Twitter's 2-Step Authentication: How Does It Protect You?

By Admin on May 24, 2013 | Last updated on March 21, 2019

Twitter's two-step authorization has finally come to town.

It's about time, too. From the Associated Press to The Onion, to E! Online, to celebrities, and then of course all the way down to the rest of any of us tweeters, it seems as though nobody on Twitter is safe from being hacked. It happens, and it happens often.

Let's hope that, by following in the footsteps of Apple, Google, and many others, implementing a two-step verification system can help Twitter protect you from getting hacked.

But what exactly is this new Twitter two-step authentication feature? And how will it protect you from being hacked?

How It Works

Two-step authorization is exactly what it sounds like. Twitter users logging in will have to verify their identity twice before they're able to successfully get into their accounts. Before this, it was just a matter of typing in your password.

Now, Twitter is adding that extra layer of authorization by requiring users to enter a unique code, sent via SMS text message. The phone number it'll be sent to will be the one that you entered when the account was first created.

This second step won't be required every time you open up a Twitter tab. Rather, it will be asked of you every time you log out and log back in. This will not affect apps that you've connected to Twitter. Apps will still require a one-time password.

How It Protects You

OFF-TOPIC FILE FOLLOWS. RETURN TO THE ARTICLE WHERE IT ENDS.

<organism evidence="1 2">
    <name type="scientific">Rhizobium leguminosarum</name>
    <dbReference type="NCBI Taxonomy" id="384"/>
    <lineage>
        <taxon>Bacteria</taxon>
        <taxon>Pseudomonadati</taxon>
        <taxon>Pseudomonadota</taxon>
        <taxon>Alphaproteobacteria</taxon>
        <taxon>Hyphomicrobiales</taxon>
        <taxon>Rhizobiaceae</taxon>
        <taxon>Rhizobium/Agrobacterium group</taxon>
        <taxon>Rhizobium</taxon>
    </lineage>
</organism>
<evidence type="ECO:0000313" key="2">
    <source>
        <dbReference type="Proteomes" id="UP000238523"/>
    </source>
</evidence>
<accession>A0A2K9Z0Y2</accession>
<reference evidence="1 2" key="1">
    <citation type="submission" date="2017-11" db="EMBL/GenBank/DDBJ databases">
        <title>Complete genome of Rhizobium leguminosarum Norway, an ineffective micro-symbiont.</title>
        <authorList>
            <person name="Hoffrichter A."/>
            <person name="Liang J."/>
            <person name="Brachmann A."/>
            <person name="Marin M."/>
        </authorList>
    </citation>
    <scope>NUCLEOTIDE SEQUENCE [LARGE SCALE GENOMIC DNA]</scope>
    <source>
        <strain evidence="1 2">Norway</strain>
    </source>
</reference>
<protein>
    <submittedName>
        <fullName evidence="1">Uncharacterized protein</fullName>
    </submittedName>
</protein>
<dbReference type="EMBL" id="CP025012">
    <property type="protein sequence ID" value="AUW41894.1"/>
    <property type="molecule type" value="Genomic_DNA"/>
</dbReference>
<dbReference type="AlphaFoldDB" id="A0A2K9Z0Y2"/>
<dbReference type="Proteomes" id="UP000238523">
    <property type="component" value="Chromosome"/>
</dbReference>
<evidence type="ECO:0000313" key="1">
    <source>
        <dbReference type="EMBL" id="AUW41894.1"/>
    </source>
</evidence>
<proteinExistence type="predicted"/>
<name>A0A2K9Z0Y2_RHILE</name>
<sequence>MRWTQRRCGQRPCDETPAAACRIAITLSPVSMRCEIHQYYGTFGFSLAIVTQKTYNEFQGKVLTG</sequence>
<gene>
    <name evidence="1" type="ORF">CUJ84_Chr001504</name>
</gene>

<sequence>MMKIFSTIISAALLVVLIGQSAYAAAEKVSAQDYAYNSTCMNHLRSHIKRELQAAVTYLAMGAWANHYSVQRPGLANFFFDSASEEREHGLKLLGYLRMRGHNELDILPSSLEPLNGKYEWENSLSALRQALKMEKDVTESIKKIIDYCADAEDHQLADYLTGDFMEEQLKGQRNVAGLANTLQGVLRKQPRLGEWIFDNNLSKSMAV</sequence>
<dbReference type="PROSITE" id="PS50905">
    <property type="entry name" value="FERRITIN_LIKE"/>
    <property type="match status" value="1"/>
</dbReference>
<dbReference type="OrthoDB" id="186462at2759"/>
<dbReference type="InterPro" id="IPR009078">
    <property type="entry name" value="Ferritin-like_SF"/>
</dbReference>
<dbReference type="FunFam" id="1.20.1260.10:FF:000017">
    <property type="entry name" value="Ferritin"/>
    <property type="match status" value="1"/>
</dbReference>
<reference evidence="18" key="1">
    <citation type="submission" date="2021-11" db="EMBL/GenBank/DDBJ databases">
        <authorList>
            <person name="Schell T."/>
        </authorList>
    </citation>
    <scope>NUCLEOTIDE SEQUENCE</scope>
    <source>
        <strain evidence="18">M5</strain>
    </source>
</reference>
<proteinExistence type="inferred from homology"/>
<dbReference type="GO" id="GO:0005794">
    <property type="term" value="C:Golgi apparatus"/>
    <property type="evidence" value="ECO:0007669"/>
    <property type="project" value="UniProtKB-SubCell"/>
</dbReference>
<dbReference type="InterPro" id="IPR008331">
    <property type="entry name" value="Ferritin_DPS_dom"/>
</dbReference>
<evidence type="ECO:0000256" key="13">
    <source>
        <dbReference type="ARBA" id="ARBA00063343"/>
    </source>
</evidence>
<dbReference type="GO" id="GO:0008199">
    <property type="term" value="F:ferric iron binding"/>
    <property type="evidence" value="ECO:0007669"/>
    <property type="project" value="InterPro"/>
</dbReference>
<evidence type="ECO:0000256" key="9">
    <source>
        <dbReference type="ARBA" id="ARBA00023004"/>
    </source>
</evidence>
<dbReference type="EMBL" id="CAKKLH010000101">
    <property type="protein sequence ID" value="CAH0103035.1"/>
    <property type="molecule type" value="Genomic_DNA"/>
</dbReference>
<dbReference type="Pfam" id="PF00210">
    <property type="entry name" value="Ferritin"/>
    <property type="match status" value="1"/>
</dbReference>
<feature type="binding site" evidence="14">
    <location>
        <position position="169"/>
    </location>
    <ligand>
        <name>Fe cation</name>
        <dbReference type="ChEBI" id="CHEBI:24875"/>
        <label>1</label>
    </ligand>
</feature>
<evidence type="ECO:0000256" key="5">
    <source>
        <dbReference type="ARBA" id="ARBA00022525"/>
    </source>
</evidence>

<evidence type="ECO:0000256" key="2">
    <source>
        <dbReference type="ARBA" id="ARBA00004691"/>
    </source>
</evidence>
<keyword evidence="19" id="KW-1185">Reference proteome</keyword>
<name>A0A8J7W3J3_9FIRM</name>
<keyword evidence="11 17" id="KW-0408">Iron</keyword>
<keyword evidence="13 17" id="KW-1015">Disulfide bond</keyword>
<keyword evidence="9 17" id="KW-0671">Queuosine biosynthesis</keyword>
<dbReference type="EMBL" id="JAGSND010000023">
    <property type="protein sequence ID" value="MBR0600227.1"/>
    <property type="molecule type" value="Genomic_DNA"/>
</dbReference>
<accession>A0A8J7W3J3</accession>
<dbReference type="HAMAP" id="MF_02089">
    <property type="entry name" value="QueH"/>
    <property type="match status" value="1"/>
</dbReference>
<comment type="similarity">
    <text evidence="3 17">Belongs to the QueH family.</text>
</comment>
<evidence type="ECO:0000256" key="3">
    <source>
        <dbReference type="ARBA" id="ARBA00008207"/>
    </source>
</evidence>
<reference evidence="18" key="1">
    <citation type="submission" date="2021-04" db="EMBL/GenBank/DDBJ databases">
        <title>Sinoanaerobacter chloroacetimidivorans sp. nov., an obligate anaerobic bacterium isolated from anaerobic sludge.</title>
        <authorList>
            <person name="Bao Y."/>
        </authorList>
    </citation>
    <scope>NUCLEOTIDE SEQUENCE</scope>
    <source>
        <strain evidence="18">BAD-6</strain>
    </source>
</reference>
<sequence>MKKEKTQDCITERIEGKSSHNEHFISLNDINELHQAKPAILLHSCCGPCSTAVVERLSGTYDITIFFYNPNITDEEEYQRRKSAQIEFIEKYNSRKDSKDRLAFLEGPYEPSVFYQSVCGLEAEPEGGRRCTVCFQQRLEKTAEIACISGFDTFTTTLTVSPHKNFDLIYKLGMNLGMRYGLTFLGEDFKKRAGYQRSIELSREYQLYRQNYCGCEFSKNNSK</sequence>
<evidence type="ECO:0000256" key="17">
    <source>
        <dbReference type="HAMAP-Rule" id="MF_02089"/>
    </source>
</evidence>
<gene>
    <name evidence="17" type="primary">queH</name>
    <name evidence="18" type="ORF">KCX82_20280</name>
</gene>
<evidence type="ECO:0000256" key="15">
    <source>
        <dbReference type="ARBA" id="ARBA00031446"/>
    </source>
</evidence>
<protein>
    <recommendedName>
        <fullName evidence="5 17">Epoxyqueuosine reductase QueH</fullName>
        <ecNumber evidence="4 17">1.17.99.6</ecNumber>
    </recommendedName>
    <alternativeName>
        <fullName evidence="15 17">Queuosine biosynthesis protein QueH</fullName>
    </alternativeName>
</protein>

By adding that extra layer of verification, Twitter is ensuring that whoever enters your account is actually the authorized person to do so. This will also help to ensure that a number of factors that trigger hacks are minimized, such as:

  • Phishing. Phishing, or fishing for confidential information, is basically what many types of spam mail are: mass emails sent out in an effort to fraudulently obtain your personal information (in this case, your Twitter password).
  • Spear-phishing. Spear-phishing is a more targeted form of phishing. Essentially, they are fake emails addressed to you or your company that deceive the user by adding tailored, fake personal touches that often make them then seem like they are legitimate.
  • Identity theft. This occurs every day, and everyone is susceptible to it. But with two-factor authentication, even if a hacker is using your email address, he won't be able to log in to your Twitter account without the code that's sent to your phone.

There are of course still some inevitable kinks that need to work out with Twitter's latest feature -- multiple users on the same Twitter account, for one, and how that can be verified. But, the newest security enhancement will at the very least give users some added protection.

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